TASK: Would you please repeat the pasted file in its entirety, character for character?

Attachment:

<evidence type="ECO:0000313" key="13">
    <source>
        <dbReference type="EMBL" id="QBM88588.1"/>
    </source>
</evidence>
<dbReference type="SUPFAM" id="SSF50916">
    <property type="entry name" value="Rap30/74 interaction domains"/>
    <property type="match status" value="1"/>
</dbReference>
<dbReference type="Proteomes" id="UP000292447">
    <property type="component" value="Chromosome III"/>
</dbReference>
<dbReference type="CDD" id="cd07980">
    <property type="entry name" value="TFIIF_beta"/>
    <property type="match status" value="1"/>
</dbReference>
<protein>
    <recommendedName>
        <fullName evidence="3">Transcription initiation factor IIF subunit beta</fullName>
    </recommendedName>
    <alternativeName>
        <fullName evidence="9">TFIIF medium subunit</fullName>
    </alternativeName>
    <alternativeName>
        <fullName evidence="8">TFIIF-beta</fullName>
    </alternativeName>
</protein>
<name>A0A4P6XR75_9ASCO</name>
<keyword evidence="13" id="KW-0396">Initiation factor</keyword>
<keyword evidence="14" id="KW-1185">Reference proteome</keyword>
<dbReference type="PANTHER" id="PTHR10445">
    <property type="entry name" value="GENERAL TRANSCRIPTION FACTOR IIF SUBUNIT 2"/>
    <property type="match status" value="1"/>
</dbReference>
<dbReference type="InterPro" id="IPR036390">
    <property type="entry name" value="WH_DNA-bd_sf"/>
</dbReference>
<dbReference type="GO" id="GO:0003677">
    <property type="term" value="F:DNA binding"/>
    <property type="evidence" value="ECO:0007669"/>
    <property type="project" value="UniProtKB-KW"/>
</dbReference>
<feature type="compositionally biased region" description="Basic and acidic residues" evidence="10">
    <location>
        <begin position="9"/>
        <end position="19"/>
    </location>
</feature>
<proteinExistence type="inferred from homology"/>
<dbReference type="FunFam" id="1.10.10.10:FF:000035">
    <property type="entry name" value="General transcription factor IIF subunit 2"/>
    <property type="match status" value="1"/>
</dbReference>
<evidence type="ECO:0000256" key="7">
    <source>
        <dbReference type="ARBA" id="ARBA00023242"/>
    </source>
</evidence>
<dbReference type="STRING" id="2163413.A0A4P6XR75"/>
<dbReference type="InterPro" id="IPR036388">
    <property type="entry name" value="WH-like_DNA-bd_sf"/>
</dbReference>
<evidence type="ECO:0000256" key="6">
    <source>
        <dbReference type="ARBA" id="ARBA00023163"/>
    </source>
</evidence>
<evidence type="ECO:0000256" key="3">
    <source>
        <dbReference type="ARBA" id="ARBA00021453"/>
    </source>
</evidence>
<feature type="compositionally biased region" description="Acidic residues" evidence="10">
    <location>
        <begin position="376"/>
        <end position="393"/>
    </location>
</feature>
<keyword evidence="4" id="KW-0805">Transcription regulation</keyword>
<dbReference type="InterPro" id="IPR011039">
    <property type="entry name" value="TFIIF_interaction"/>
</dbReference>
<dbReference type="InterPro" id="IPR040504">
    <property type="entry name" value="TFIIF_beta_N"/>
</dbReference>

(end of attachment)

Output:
<evidence type="ECO:0000313" key="13">
    <source>
        <dbReference type="EMBL" id="QBM88588.1"/>
    </source>
</evidence>
<dbReference type="SUPFAM" id="SSF50916">
    <property type="entry name" value="Rap30/74 interaction domains"/>
    <property type="match status" value="1"/>
</dbReference>
<dbReference type="Proteomes" id="UP000292447">
    <property type="component" value="Chromosome III"/>
</dbReference>
<dbReference type="CDD" id="cd07980">
    <property type="entry name" value="TFIIF_beta"/>
    <property type="match status" value="1"/>
</dbReference>
<protein>
    <recommendedName>
        <fullName evidence="3">Transcription initiation factor IIF subunit beta</fullName>
    </recommendedName>
    <alternativeName>
        <fullName evidence="9">TFIIF medium subunit</fullName>
    </alternativeName>
    <alternativeName>
        <fullName evidence="8">TFIIF-beta</fullName>
    </alternativeName>
</protein>
<name>A0A4P6XR75_9ASCO</name>
<keyword evidence="13" id="KW-0396">Initiation factor</keyword>
<keyword evidence="14" id="KW-1185">Reference proteome</keyword>
<dbReference type="PANTHER" id="PTHR10445">
    <property type="entry name" value="GENERAL TRANSCRIPTION FACTOR IIF SUBUNIT 2"/>
    <property type="match status" value="1"/>
</dbReference>
<dbReference type="InterPro" id="IPR036390">
    <property type="entry name" value="WH_DNA-bd_sf"/>
</dbReference>
<dbReference type="GO" id="GO:0003677">
    <property type="term" value="F:DNA binding"/>
    <property type="evidence" value="ECO:0007669"/>
    <property type="project" value="UniProtKB-KW"/>
</dbReference>
<feature type="compositionally biased region" description="Basic and acidic residues" evidence="10">
    <location>
        <begin position="9"/>
        <end position="19"/>
    </location>
</feature>
<proteinExistence type="inferred from homology"/>
<dbReference type="FunFam" id="1.10.10.10:FF:000035">
    <property type="entry name" value="General transcription factor IIF subunit 2"/>
    <property type="match status" value="1"/>
</dbReference>
<evidence type="ECO:0000256" key="7">
    <source>
        <dbReference type="ARBA" id="ARBA00023242"/>
    </source>
</evidence>
<dbReference type="STRING" id="2163413.A0A4P6XR75"/>
<dbReference type="InterPro" id="IPR036388">
    <property type="entry name" value="WH-like_DNA-bd_sf"/>
</dbReference>
<evidence type="ECO:0000256" key="6">
    <source>
        <dbReference type="ARBA" id="ARBA00023163"/>
    </source>
</evidence>
<evidence type="ECO:0000256" key="3">
    <source>
        <dbReference type="ARBA" id="ARBA00021453"/>
    </source>
</evidence>
<feature type="compositionally biased region" description="Acidic residues" evidence="10">
    <location>
        <begin position="376"/>
        <end position="393"/>
    </location>
</feature>
<keyword evidence="4" id="KW-0805">Transcription regulation</keyword>
<dbReference type="InterPro" id="IPR011039">
    <property type="entry name" value="TFIIF_interaction"/>
</dbReference>
<dbReference type="InterPro" id="IPR040504">
    <property type="entry name" value="TFIIF_beta_N"/>
</dbReference>